Plants show greater complexity in gene arrangement

Rcjohnsen rcjohnsen at aol.com
Mon Feb 14 13:23:47 EST 2000


Chromosomes show plants' secret complexity
O. Baker
Sci News 156:389  Dec 18 & 25 99

   They make life look so simple, but they do it with an enormous number of
genes.  One and a half billion years after plants' lineage diverged from ours,
our green cousins are finally receiving the credit they deserve.
   In a major milestone, nearly 300 researchers working in the United States
and Europe have detailed the exact DNA sequence of two chromosomes from a
plant. In doing so, they've uncovered a surprisingly dense crowd of genes.
   "Plants are a lot more complicated than we give them credit for," comments
Elliot M. Meyerowitz, a molecular geneticist at the California Institute of
Technology in Pasadena.
Nearly 8,000 genes populate chromosomes 2 and 4 of the wild mustard plant
Arabidopsis thaliana, the scientists report. The count dwarfs the recent gene
estimate of about 550 for human chromosome 22 (SN: 12/4/99, p. 356).
Because Arabidopsis has only five chromosomes, it probably doesn't exceed a
person in overall genetic complexity.  However, worms and flies fall short of
matching mustard gene-for-gene, says Meyerowitz.
   "Plants do a lot of things that animals  don't," he adds. For example,
plants tune their development to the circumstances into which they are born.
"You get a very different plant in cold or warm, light or shade—but a fly is a
fly every time," he says.
   Separate teams of scientists tackled chromosomes 2 and 4 of Arabidopsis. 
Both groups report the sequences they elucidated in the Dec. 16 NATURE.
Additional scientific teams scrutinizing the mustard plant's three remaining
chromosomes expect to complete the task within a year.
   The scientists made mustard their target because of the small size of its
chromosomes—implying that they contain relatively little junk DNA interspersed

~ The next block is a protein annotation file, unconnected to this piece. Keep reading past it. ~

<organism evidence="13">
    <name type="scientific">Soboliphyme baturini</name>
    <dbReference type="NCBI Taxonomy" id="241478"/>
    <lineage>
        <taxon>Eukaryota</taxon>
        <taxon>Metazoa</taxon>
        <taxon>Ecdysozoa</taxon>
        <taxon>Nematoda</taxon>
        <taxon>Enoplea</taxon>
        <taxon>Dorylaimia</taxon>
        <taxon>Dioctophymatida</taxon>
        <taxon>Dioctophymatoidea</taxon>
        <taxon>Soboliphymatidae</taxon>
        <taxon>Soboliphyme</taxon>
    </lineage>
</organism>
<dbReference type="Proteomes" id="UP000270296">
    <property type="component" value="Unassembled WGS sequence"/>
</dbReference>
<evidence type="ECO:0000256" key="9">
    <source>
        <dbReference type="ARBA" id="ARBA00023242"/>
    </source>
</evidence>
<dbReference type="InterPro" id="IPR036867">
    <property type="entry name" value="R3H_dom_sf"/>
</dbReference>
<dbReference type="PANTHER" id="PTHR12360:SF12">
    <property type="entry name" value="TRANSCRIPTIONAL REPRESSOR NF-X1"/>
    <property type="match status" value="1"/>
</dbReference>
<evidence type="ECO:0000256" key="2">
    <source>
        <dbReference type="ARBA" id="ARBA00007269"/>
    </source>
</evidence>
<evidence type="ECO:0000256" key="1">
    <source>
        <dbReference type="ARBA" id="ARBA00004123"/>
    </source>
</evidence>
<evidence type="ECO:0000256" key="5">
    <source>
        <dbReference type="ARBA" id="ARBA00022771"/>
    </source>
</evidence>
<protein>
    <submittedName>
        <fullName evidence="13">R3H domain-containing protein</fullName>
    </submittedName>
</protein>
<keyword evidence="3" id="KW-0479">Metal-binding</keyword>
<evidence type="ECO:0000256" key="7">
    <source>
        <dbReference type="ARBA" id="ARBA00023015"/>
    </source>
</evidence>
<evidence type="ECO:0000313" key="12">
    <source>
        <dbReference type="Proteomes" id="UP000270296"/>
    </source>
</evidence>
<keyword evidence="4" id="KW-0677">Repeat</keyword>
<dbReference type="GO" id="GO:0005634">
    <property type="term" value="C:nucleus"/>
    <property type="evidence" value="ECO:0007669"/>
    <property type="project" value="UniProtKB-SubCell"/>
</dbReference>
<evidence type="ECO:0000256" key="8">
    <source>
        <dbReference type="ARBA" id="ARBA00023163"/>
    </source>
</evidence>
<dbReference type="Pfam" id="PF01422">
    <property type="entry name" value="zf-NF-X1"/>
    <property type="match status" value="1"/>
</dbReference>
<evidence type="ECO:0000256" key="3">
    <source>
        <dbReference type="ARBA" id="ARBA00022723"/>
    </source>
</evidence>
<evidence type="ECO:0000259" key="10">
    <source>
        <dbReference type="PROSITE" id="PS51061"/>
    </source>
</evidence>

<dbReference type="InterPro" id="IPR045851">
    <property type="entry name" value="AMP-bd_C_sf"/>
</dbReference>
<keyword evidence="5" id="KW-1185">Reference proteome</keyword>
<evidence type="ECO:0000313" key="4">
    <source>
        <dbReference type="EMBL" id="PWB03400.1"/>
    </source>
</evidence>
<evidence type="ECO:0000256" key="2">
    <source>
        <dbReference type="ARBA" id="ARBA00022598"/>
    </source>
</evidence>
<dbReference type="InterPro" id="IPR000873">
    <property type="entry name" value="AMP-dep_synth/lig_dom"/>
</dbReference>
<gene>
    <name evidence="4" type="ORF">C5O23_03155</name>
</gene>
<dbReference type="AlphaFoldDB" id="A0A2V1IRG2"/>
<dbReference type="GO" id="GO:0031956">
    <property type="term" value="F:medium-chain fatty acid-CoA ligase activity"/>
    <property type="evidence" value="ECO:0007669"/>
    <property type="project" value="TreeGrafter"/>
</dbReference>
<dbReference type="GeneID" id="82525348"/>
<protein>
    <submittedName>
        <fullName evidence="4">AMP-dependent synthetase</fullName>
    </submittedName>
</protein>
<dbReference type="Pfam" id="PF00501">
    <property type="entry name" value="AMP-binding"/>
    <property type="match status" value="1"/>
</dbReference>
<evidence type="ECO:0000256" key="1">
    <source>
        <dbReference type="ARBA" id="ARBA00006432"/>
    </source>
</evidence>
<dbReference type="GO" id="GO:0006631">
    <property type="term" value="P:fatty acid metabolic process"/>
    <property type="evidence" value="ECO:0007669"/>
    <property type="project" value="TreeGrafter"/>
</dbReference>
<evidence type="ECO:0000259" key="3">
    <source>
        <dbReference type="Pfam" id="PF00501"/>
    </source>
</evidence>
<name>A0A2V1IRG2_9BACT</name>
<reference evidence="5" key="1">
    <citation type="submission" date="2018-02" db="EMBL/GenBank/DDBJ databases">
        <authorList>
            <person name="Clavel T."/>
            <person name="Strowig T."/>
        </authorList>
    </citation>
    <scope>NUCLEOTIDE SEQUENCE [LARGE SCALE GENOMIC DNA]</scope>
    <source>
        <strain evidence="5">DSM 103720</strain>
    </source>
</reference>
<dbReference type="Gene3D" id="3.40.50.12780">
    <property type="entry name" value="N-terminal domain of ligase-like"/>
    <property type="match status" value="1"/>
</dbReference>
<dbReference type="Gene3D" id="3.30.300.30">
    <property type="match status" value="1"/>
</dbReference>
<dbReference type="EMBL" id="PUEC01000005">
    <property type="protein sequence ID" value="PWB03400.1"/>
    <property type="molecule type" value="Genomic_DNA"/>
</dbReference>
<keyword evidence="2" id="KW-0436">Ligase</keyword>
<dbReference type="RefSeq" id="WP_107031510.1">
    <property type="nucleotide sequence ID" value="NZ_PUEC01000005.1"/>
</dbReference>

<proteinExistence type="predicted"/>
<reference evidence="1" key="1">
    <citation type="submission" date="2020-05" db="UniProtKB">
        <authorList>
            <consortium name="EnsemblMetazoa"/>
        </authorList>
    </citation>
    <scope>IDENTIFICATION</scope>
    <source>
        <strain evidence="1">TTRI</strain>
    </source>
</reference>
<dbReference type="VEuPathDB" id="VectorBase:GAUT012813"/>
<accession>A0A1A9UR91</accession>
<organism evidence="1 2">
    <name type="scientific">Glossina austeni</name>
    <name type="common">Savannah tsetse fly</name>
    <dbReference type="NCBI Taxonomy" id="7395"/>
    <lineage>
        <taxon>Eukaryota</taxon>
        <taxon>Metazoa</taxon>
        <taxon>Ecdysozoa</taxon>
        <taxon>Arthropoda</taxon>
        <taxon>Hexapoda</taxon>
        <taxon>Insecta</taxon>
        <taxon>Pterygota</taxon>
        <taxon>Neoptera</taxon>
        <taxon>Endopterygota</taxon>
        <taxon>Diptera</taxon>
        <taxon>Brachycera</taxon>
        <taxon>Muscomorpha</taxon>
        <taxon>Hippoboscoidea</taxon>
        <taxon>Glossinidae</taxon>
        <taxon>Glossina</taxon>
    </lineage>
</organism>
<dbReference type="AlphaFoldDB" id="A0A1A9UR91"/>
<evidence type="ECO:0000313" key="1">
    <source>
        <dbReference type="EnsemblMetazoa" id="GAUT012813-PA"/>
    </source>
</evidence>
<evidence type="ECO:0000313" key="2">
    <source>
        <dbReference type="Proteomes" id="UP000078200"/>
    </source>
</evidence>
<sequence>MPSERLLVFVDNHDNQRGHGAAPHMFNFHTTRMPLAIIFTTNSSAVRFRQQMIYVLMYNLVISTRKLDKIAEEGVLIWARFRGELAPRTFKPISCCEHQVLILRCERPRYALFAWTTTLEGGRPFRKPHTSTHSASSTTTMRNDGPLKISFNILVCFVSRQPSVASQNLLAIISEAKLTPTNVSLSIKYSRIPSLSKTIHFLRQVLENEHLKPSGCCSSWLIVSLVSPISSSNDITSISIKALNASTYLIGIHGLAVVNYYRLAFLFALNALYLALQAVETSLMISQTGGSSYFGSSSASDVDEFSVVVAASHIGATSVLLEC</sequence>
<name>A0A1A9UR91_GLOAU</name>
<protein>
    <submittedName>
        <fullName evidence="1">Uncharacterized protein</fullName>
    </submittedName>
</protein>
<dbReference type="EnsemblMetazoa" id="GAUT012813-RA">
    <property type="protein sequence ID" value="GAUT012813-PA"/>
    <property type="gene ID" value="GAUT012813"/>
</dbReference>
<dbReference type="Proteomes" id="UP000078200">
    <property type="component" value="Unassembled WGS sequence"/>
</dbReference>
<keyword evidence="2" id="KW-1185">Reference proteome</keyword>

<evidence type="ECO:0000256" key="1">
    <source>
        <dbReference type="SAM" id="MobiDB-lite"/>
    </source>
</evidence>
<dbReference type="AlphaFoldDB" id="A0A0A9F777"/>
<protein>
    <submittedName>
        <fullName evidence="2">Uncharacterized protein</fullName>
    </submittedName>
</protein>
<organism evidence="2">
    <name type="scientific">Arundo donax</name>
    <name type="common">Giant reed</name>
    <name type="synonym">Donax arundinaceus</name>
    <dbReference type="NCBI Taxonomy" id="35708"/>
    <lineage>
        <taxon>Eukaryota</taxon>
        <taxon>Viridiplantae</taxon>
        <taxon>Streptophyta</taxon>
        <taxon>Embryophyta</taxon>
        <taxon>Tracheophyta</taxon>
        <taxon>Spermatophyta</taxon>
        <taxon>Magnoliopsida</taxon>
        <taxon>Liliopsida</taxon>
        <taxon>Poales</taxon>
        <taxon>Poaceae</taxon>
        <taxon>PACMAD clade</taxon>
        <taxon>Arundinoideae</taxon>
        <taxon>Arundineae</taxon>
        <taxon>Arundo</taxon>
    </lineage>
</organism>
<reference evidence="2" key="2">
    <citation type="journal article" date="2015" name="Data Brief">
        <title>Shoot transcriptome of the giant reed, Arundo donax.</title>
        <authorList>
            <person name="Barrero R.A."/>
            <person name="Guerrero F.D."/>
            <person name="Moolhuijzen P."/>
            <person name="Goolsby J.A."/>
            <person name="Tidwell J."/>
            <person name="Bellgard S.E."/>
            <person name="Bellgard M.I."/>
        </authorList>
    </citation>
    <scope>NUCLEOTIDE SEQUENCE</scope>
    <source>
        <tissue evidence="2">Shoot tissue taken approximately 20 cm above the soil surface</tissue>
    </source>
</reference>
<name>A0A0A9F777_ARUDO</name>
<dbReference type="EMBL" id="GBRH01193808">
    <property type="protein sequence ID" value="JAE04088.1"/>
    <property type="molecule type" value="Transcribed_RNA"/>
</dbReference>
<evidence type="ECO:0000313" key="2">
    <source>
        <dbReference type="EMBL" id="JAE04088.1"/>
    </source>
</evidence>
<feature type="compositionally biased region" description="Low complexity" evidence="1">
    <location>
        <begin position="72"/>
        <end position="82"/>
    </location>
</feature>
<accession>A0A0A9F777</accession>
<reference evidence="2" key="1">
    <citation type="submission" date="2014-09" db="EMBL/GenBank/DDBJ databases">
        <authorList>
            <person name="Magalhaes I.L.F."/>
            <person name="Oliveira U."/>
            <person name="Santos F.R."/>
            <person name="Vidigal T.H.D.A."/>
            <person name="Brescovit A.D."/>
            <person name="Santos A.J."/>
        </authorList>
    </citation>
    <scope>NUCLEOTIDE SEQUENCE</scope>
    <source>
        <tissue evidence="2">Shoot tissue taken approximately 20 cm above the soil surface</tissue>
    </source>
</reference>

with the genes. Arabidopsis is also a favorite laboratory organism of
geneticists. The existing base of knowledge will enable scientists to
capitalize quickly on revelations about the Arabidopsis genome.
   Piecing together the interlacing roles of the myriad new genes presents a
massive puzzle, yet many of the pieces are familiar. By comparing the sequences
with those already reported for the mustard and other organisms, the
researchers say that they can guess, at least roughly, the biochemical task
performed by about 60 percent of the Arabidopsis genes.
Even with the detailed role of their genes uncertain, the chromosomes provide
biologists with a snapshot of plant evolution. Many genes have similar
counterparts on the same chromosome, suggesting that Arabidopsis progenitors
duplicated them in recent history. An entire quarter of chromosome 2 shows up a
big chunk of chromosome 4. Biologists suspect that gene duplication has been a
common route to new traits.
   Gaps exist in both chromosome sequences around the knoblike centromeres.
These regions contain repetitious sequences that stymie the technique that
scientists use to break down genome and then assemble its sequence from small
pieces.
The 16 million bases of the long arm of chromosome 2, however, make up one of
the longest continuous segments of DNA ever sequenced—second only to a piece of
human chromosome 22 unveiled earlier this month.




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